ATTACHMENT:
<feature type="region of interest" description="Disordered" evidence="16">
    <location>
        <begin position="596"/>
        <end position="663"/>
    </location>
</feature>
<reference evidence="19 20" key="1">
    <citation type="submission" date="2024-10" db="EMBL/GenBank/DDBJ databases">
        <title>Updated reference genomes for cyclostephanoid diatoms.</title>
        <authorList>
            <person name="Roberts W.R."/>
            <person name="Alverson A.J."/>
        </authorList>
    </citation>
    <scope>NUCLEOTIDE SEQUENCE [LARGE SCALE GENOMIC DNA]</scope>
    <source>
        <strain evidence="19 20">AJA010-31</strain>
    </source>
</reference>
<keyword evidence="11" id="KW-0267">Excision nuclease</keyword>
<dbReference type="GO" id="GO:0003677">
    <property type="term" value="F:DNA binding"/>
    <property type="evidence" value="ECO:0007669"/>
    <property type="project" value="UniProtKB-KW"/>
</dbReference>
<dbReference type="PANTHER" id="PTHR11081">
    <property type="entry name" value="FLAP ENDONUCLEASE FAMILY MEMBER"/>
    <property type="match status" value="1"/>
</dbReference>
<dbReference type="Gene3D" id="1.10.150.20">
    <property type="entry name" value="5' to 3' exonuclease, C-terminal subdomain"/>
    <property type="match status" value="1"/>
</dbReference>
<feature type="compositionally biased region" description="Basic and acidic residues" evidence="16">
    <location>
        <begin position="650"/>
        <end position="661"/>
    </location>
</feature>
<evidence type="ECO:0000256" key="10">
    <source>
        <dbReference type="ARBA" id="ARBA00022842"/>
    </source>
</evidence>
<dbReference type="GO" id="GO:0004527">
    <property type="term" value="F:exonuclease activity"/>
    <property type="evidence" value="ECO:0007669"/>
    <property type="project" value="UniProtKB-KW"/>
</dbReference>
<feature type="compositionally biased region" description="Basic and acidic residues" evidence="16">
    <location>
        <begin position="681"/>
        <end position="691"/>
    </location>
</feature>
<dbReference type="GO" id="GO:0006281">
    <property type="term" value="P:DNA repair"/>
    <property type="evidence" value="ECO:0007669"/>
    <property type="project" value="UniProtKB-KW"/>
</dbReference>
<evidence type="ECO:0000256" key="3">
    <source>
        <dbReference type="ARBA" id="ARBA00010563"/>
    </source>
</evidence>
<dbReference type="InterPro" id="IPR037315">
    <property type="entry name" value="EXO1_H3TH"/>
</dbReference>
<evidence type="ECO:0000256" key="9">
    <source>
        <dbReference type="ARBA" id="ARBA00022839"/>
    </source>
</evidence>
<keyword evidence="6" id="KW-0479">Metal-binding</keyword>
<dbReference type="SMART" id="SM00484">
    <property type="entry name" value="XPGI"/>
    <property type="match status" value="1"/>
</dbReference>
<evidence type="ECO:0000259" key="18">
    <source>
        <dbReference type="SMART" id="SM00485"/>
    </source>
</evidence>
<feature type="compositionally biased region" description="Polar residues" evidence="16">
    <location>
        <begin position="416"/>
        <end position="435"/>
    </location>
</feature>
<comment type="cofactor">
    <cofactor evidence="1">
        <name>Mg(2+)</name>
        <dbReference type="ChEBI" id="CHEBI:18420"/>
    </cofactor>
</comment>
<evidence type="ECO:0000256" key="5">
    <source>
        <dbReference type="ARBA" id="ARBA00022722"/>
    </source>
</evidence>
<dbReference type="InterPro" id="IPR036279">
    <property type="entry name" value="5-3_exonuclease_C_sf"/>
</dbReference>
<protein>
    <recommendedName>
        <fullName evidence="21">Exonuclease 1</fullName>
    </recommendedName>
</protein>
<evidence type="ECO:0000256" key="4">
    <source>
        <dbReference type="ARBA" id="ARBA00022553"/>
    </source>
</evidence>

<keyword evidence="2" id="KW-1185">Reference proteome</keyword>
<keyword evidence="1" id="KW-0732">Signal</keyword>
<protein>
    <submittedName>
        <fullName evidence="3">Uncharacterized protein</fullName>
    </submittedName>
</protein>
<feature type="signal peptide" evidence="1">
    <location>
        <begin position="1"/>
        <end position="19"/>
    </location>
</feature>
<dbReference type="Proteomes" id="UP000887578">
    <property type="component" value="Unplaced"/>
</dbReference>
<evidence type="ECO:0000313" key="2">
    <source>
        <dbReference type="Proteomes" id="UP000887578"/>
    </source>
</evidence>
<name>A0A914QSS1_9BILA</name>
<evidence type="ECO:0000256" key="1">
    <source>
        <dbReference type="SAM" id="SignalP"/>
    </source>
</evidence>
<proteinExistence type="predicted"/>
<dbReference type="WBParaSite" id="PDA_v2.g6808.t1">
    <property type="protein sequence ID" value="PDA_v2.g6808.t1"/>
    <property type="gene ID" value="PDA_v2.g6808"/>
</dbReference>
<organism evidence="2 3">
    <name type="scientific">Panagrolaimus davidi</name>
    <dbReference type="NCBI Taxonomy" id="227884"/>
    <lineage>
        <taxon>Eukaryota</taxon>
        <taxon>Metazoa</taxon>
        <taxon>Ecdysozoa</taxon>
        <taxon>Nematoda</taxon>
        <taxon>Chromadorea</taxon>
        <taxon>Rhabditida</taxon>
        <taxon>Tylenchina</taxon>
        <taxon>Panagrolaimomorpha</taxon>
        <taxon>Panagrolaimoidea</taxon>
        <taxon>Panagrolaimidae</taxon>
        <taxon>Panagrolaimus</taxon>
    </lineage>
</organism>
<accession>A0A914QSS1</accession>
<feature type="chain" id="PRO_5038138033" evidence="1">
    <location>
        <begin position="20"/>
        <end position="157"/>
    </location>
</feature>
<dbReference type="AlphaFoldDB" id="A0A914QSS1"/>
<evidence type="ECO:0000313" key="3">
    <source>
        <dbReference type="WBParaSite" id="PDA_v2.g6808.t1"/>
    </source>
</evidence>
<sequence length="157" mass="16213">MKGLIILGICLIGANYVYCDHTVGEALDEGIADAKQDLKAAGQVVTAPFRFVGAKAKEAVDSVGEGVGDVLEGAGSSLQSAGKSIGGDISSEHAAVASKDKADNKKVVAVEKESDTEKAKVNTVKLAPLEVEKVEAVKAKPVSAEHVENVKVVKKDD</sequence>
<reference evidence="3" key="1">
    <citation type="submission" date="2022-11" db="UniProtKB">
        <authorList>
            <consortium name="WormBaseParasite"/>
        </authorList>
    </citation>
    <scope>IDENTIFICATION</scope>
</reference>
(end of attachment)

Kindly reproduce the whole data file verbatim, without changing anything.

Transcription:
<feature type="region of interest" description="Disordered" evidence="16">
    <location>
        <begin position="596"/>
        <end position="663"/>
    </location>
</feature>
<reference evidence="19 20" key="1">
    <citation type="submission" date="2024-10" db="EMBL/GenBank/DDBJ databases">
        <title>Updated reference genomes for cyclostephanoid diatoms.</title>
        <authorList>
            <person name="Roberts W.R."/>
            <person name="Alverson A.J."/>
        </authorList>
    </citation>
    <scope>NUCLEOTIDE SEQUENCE [LARGE SCALE GENOMIC DNA]</scope>
    <source>
        <strain evidence="19 20">AJA010-31</strain>
    </source>
</reference>
<keyword evidence="11" id="KW-0267">Excision nuclease</keyword>
<dbReference type="GO" id="GO:0003677">
    <property type="term" value="F:DNA binding"/>
    <property type="evidence" value="ECO:0007669"/>
    <property type="project" value="UniProtKB-KW"/>
</dbReference>
<dbReference type="PANTHER" id="PTHR11081">
    <property type="entry name" value="FLAP ENDONUCLEASE FAMILY MEMBER"/>
    <property type="match status" value="1"/>
</dbReference>
<dbReference type="Gene3D" id="1.10.150.20">
    <property type="entry name" value="5' to 3' exonuclease, C-terminal subdomain"/>
    <property type="match status" value="1"/>
</dbReference>
<feature type="compositionally biased region" description="Basic and acidic residues" evidence="16">
    <location>
        <begin position="650"/>
        <end position="661"/>
    </location>
</feature>
<evidence type="ECO:0000256" key="10">
    <source>
        <dbReference type="ARBA" id="ARBA00022842"/>
    </source>
</evidence>
<dbReference type="GO" id="GO:0004527">
    <property type="term" value="F:exonuclease activity"/>
    <property type="evidence" value="ECO:0007669"/>
    <property type="project" value="UniProtKB-KW"/>
</dbReference>
<feature type="compositionally biased region" description="Basic and acidic residues" evidence="16">
    <location>
        <begin position="681"/>
        <end position="691"/>
    </location>
</feature>
<dbReference type="GO" id="GO:0006281">
    <property type="term" value="P:DNA repair"/>
    <property type="evidence" value="ECO:0007669"/>
    <property type="project" value="UniProtKB-KW"/>
</dbReference>
<evidence type="ECO:0000256" key="3">
    <source>
        <dbReference type="ARBA" id="ARBA00010563"/>
    </source>
</evidence>
<dbReference type="InterPro" id="IPR037315">
    <property type="entry name" value="EXO1_H3TH"/>
</dbReference>
<evidence type="ECO:0000256" key="9">
    <source>
        <dbReference type="ARBA" id="ARBA00022839"/>
    </source>
</evidence>
<keyword evidence="6" id="KW-0479">Metal-binding</keyword>
<dbReference type="SMART" id="SM00484">
    <property type="entry name" value="XPGI"/>
    <property type="match status" value="1"/>
</dbReference>
<evidence type="ECO:0000259" key="18">
    <source>
        <dbReference type="SMART" id="SM00485"/>
    </source>
</evidence>
<feature type="compositionally biased region" description="Polar residues" evidence="16">
    <location>
        <begin position="416"/>
        <end position="435"/>
    </location>
</feature>
<comment type="cofactor">
    <cofactor evidence="1">
        <name>Mg(2+)</name>
        <dbReference type="ChEBI" id="CHEBI:18420"/>
    </cofactor>
</comment>
<evidence type="ECO:0000256" key="5">
    <source>
        <dbReference type="ARBA" id="ARBA00022722"/>
    </source>
</evidence>
<dbReference type="InterPro" id="IPR036279">
    <property type="entry name" value="5-3_exonuclease_C_sf"/>
</dbReference>
<protein>
    <recommendedName>
        <fullName evidence="21">Exonuclease 1</fullName>
    </recommendedName>
</protein>
<evidence type="ECO:0000256" key="4">
    <source>
        <dbReference type="ARBA" id="ARBA00022553"/>
    </source>
</evidence>

<keyword evidence="2" id="KW-1185">Reference proteome</keyword>
<keyword evidence="1" id="KW-0732">Signal</keyword>
<protein>
    <submittedName>
        <fullName evidence="3">Uncharacterized protein</fullName>
    </submittedName>
</protein>
<feature type="signal peptide" evidence="1">
    <location>
        <begin position="1"/>
        <end position="19"/>
    </location>
</feature>
<dbReference type="Proteomes" id="UP000887578">
    <property type="component" value="Unplaced"/>
</dbReference>
<evidence type="ECO:0000313" key="2">
    <source>
        <dbReference type="Proteomes" id="UP000887578"/>
    </source>
</evidence>
<name>A0A914QSS1_9BILA</name>
<evidence type="ECO:0000256" key="1">
    <source>
        <dbReference type="SAM" id="SignalP"/>
    </source>
</evidence>
<proteinExistence type="predicted"/>
<dbReference type="WBParaSite" id="PDA_v2.g6808.t1">
    <property type="protein sequence ID" value="PDA_v2.g6808.t1"/>
    <property type="gene ID" value="PDA_v2.g6808"/>
</dbReference>
<organism evidence="2 3">
    <name type="scientific">Panagrolaimus davidi</name>
    <dbReference type="NCBI Taxonomy" id="227884"/>
    <lineage>
        <taxon>Eukaryota</taxon>
        <taxon>Metazoa</taxon>
        <taxon>Ecdysozoa</taxon>
        <taxon>Nematoda</taxon>
        <taxon>Chromadorea</taxon>
        <taxon>Rhabditida</taxon>
        <taxon>Tylenchina</taxon>
        <taxon>Panagrolaimomorpha</taxon>
        <taxon>Panagrolaimoidea</taxon>
        <taxon>Panagrolaimidae</taxon>
        <taxon>Panagrolaimus</taxon>
    </lineage>
</organism>
<accession>A0A914QSS1</accession>
<feature type="chain" id="PRO_5038138033" evidence="1">
    <location>
        <begin position="20"/>
        <end position="157"/>
    </location>
</feature>
<dbReference type="AlphaFoldDB" id="A0A914QSS1"/>
<evidence type="ECO:0000313" key="3">
    <source>
        <dbReference type="WBParaSite" id="PDA_v2.g6808.t1"/>
    </source>
</evidence>
<sequence length="157" mass="16213">MKGLIILGICLIGANYVYCDHTVGEALDEGIADAKQDLKAAGQVVTAPFRFVGAKAKEAVDSVGEGVGDVLEGAGSSLQSAGKSIGGDISSEHAAVASKDKADNKKVVAVEKESDTEKAKVNTVKLAPLEVEKVEAVKAKPVSAEHVENVKVVKKDD</sequence>
<reference evidence="3" key="1">
    <citation type="submission" date="2022-11" db="UniProtKB">
        <authorList>
            <consortium name="WormBaseParasite"/>
        </authorList>
    </citation>
    <scope>IDENTIFICATION</scope>
</reference>